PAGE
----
Alcohol is one of the major causes of road accidents in the United States. Based on the Traffic Safety Act statistics from the U.S. Department of Transportation, National Highway Traffic Safety Administration (NHTSA), one person died every 53 minutes in 2014 from a road accident brought about by alcohol impairment.
Alcohol-impaired accidents typically involve one or more drivers or motorcyclists with a blood alcohol concentration (BAC) of not less than 0.08 percent, which is the legal threshold for drunk driving. As a result of crashes revolving around driving under the influence (DUI), 9,967 people perished in 2014, though this was a reduction of 1.1 percent compared to 10,076 in 2013.
According to the NHTSA, alcohol-impaired road accident fatalities accounted for 31 percent of all deaths that occurred on the road in 2012, 2013 and 2014. The definition of drunk driving is the same across the United States, including the District of Columbia, “It is basically driving when your blood alcohol concentration level is at or above 0.08 percent,” said DUI attorney Hart Levin. Furthermore, every state has zero tolerance legislations which forbid drivers under the age of 21 years from drinking and driving. Usually, the BAC in these cases has been set at 0.02 percent.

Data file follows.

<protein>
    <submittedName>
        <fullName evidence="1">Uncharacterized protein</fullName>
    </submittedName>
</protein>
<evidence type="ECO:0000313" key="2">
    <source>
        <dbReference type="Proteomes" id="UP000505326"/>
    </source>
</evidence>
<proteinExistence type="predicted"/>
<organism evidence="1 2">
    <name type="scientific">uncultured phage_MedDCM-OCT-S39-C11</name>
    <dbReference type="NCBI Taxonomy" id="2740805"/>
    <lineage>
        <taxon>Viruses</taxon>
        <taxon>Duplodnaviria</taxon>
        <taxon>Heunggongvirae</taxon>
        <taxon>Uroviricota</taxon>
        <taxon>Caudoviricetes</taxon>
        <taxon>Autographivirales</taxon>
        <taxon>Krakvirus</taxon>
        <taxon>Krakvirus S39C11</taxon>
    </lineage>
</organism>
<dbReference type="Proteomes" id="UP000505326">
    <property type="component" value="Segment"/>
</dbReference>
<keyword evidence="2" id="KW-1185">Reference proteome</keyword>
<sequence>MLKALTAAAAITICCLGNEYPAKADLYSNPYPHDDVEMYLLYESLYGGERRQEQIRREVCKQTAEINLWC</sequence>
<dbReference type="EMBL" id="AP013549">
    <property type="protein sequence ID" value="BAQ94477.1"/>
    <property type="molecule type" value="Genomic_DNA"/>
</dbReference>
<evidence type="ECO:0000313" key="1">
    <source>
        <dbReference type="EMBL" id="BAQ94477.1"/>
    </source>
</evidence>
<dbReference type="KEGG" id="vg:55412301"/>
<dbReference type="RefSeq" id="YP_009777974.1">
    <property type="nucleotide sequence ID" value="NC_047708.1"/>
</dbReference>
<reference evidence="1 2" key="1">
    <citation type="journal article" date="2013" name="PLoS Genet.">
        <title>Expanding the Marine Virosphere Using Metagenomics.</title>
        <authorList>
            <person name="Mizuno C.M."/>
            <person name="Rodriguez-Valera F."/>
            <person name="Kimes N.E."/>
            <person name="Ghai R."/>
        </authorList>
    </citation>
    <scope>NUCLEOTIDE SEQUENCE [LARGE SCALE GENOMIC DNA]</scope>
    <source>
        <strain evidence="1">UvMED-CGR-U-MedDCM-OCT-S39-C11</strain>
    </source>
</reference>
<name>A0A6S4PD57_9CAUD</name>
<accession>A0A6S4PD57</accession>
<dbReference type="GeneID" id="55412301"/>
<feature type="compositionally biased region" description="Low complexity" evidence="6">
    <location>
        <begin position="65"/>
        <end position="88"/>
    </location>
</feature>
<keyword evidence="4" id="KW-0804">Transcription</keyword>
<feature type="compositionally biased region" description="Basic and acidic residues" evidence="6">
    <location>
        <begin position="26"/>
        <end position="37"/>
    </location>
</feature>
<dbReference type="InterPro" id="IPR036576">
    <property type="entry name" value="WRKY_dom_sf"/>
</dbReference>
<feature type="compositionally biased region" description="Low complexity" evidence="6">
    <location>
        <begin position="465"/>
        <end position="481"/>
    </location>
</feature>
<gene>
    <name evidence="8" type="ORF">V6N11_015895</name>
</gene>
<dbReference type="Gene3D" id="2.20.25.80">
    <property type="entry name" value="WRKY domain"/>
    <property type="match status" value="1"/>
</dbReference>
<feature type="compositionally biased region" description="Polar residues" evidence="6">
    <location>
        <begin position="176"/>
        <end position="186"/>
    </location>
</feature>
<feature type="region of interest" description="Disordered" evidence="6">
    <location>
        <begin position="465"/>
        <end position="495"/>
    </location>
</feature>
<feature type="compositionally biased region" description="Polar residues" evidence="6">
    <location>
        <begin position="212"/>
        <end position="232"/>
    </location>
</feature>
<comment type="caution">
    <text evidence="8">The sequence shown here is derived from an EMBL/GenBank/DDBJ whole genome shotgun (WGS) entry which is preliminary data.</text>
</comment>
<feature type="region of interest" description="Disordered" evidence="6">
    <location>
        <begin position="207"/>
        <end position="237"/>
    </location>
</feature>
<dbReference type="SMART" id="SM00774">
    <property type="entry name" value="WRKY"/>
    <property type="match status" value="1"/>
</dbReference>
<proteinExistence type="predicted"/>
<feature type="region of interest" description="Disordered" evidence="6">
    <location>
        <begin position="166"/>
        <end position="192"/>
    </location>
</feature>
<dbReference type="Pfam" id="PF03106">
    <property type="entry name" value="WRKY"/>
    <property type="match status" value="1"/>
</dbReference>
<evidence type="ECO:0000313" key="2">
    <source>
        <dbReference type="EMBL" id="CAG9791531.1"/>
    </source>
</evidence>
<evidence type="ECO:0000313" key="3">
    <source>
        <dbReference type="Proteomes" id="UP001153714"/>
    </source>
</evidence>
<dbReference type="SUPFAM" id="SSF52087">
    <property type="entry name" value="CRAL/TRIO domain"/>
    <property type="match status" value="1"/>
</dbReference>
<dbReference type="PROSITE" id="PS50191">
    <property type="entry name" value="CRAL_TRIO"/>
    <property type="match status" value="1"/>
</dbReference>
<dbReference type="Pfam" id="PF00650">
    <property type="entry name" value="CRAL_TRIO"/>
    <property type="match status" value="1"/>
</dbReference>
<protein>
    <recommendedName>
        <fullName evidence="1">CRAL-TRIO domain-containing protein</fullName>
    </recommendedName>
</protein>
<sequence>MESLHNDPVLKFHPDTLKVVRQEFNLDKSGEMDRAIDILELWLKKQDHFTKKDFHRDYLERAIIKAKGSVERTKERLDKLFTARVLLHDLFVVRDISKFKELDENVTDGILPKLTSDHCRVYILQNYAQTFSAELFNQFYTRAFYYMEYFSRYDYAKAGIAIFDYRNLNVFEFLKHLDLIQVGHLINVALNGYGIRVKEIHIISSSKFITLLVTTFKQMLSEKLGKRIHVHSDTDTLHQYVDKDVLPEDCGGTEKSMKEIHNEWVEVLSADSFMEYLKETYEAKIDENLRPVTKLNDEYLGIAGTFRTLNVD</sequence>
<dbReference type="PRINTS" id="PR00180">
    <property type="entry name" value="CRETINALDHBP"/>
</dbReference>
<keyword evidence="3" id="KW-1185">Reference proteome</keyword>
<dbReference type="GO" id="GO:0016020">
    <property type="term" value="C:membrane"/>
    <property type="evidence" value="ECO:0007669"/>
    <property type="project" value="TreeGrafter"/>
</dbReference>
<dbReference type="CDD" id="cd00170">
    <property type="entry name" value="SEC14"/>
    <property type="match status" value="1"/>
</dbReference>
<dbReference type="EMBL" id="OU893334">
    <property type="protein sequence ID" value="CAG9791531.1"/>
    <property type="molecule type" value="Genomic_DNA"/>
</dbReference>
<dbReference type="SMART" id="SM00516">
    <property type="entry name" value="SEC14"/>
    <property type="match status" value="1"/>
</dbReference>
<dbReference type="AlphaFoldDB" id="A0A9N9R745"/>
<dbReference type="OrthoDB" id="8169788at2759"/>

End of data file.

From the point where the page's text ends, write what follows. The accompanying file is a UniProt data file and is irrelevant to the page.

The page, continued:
Campaigns against drunk driving mainly focus on drivers below 21 years of age, repeat offenders and 21-34 year-olds, which is the age group responsible for more alcohol-impaired fatal crashes than any other. NHTSA says that young drivers are least responsive to arguments and counsel against drunk driving.
To ensure that alcohol sellers are alert and aware of which people they are serving liquor, 42 states as well as the District of Columbia have formulated laws that hold the sellers responsible for any damage, injuries or deaths caused by a drunk driver. Thirty-nine states have extended these laws to cover social hosts who serve alcohol in social events.
When we look at drunk driving by vehicle type, 2014 statistics provided by the NHTSA show that 27 percent of alcohol-related fatal crashes involved motorcycle riders, 24 percent involved passenger car drivers and 22 percent involved light truck drivers. Only 1 percent of these fatalities involved large truck drivers.
Given the grim statistics above, penalties for DUI are naturally very harsh. Sometimes you will need an experienced lawyer who knows how to navigate the complex administration procedures.